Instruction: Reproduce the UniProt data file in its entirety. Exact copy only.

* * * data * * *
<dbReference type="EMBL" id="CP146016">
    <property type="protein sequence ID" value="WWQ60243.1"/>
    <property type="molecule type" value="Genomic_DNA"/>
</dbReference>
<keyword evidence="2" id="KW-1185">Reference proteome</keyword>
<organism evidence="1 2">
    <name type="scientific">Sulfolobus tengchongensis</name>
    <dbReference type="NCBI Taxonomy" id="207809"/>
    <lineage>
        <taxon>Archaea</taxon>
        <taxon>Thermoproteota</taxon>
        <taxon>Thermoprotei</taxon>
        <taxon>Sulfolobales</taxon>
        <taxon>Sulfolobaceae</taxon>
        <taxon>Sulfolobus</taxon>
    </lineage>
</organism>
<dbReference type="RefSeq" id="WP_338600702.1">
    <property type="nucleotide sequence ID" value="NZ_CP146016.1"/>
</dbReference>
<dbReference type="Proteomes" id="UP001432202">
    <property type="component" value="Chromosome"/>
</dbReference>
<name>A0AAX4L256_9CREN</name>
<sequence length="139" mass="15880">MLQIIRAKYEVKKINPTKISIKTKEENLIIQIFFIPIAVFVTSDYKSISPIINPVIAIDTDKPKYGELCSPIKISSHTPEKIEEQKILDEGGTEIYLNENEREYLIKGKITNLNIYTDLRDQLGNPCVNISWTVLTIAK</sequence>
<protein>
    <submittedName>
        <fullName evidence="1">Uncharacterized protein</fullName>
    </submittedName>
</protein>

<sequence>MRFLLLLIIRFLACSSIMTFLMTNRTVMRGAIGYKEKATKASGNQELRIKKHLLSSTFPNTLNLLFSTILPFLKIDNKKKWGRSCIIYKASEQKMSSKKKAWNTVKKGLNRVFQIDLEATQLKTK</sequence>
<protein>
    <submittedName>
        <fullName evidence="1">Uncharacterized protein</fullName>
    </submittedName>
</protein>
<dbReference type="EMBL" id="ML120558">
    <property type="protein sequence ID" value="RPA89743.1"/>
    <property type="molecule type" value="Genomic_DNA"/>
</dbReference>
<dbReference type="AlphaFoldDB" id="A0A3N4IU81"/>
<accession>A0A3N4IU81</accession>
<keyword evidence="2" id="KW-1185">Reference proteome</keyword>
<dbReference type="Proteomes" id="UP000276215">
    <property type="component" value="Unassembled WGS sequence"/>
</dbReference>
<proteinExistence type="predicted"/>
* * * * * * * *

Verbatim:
<dbReference type="EMBL" id="CP146016">
    <property type="protein sequence ID" value="WWQ60243.1"/>
    <property type="molecule type" value="Genomic_DNA"/>
</dbReference>
<keyword evidence="2" id="KW-1185">Reference proteome</keyword>
<organism evidence="1 2">
    <name type="scientific">Sulfolobus tengchongensis</name>
    <dbReference type="NCBI Taxonomy" id="207809"/>
    <lineage>
        <taxon>Archaea</taxon>
        <taxon>Thermoproteota</taxon>
        <taxon>Thermoprotei</taxon>
        <taxon>Sulfolobales</taxon>
        <taxon>Sulfolobaceae</taxon>
        <taxon>Sulfolobus</taxon>
    </lineage>
</organism>
<dbReference type="RefSeq" id="WP_338600702.1">
    <property type="nucleotide sequence ID" value="NZ_CP146016.1"/>
</dbReference>
<dbReference type="Proteomes" id="UP001432202">
    <property type="component" value="Chromosome"/>
</dbReference>
<name>A0AAX4L256_9CREN</name>
<sequence length="139" mass="15880">MLQIIRAKYEVKKINPTKISIKTKEENLIIQIFFIPIAVFVTSDYKSISPIINPVIAIDTDKPKYGELCSPIKISSHTPEKIEEQKILDEGGTEIYLNENEREYLIKGKITNLNIYTDLRDQLGNPCVNISWTVLTIAK</sequence>
<protein>
    <submittedName>
        <fullName evidence="1">Uncharacterized protein</fullName>
    </submittedName>
</protein>

<sequence>MRFLLLLIIRFLACSSIMTFLMTNRTVMRGAIGYKEKATKASGNQELRIKKHLLSSTFPNTLNLLFSTILPFLKIDNKKKWGRSCIIYKASEQKMSSKKKAWNTVKKGLNRVFQIDLEATQLKTK</sequence>
<protein>
    <submittedName>
        <fullName evidence="1">Uncharacterized protein</fullName>
    </submittedName>
</protein>
<dbReference type="EMBL" id="ML120558">
    <property type="protein sequence ID" value="RPA89743.1"/>
    <property type="molecule type" value="Genomic_DNA"/>
</dbReference>
<dbReference type="AlphaFoldDB" id="A0A3N4IU81"/>
<accession>A0A3N4IU81</accession>
<keyword evidence="2" id="KW-1185">Reference proteome</keyword>
<dbReference type="Proteomes" id="UP000276215">
    <property type="component" value="Unassembled WGS sequence"/>
</dbReference>
<proteinExistence type="predicted"/>